Kevin O’Leary Tells the Truth about Marriage in his New Book Cold Hard Truth on Men Women and Money
By Ben Kaplan
Kevin O’Leary is out of the den and into the fire
On the day Kevin O’Leary sits down for lunch at Toronto’s Hazelton Hotel, orders the sea bass and talks up his new book The Cold, Hard Truth about Men, Women and Money, an article appears in The New York Times. Partly discussing the state of divorce, it reads: “In the past, spouses fought over who got to keep the house. Now, they fight over who gets stuck with it and the huge debts attached.” For the 58-year-old entrepreneur, who, it should be noted, is a happily married father of two, matrimony is no different than any business transaction — a merger that requires a careful examination of both parties’ books.
“The No. 1 reason marriages break up isn’t infidelity — it’s money,” says O’Leary, among the country’s most well-known faces of finance from his bully pulpit on CBC’s Dragons’ Den, The Lang and O’Leary Exchange and ABC’s Shark Tank. “Marriage isn’t just an emotional decision, it’s a financial one and if you can successfully sign a prenuptial agreement, that marriage stands a much better chance of success.”
The Cold, Hard Truth about Men, Women and Money is O’Leary’s second tome of advice and the financier is upfront about the assistance he receives with his prose. “I work with some great ghosts,” he says, “and the way I approach a book is I sit down with a team.”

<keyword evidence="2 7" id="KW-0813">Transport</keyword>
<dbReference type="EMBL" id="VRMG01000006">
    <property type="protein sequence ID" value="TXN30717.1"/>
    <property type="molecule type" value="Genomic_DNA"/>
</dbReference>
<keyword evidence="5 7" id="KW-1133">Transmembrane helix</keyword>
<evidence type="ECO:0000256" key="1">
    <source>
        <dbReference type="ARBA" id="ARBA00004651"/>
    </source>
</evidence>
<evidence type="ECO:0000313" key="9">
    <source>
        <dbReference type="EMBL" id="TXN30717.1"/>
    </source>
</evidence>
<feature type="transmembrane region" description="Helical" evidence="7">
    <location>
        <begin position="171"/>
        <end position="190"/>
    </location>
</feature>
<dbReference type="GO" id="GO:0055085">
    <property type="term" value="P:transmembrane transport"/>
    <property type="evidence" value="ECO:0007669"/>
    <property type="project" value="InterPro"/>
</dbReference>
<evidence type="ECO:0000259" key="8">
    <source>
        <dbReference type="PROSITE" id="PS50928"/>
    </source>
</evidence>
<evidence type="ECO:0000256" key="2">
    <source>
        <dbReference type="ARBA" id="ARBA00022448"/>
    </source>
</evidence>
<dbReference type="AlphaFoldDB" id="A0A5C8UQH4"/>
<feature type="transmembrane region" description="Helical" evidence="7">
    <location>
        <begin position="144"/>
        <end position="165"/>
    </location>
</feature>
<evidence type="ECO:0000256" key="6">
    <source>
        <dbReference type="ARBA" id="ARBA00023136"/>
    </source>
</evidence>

However, both books are personal and pointed — the segment “How to Spot a Gold Digger,” from the new work, is a quintessential O’Learyian theme — and, despite buying and selling companies for millions of dollars, the Montreal-born, Toronto-based entrepreneur says he struggles with every word.
“This is the hardest thing I do — it’s a written record — and I’m a perfectionist,” he says, opting for sparkling water over the restaurant’s deep reserve of red and white O’Leary Fine Wines. “I know that the books will outlast me, which is why I generate stuff between 11 p.m. and 1 in the morning over a bottle of Bordeaux. At night, I read it and think it’s great and in the morning, I say: ‘This is s–t.’ ”
Culled from questions his audience sends in to his website — O’Leary says he receives as many as a thousand per day — the new book is a series of problems and solutions dealing with personal and financial train wrecks. Stressed out about the grown child who won’t leave your basement? Have family members circling like vultures now that you’re retired and saved your nest egg? Unable to climb out of debt? As if he were the Don Cherry of financial wisdom, O’Leary provides strongly worded, anecdote-driven answers, unafraid of the people he might offend.
“On the show, the other panel members will tell a contestant, ‘Don’t let him discourage you,’ but I want to say to them: ‘Are you out of your mind?’ ” O’Leary says. “When it comes to money, tears mean nothing to me because I know, without honest advice, you’re going to cry them later. You’re an evil person if you’re consoling someone when what they need is the truth.”
The truth about finance has become O’Leary’s stock in trade, and it’s something he’s learned at the side of his Lebanese mother, who took over the family’s finances after his father lost everything, including, ultimately, his life, to alcohol. The television personality sees his books as his legacy and, as the market sways with uncertainty and mass lay-offs birth new entrepreneurs every day, O’Leary feels proud of his latest work.
“When you’re dealing with something, when there’s a crisis, it’s always about money,” he says. “Men, women and money — it’s the new sex, drugs and rock ’n’ roll.”
The Cold, Hard Truth about Men, Women and Money by Kevin O’Leary is published by Random House ($22.95). For an exclusive video of O’Leary espousing the five commandments before marriage, visit nationalpost.com/arts.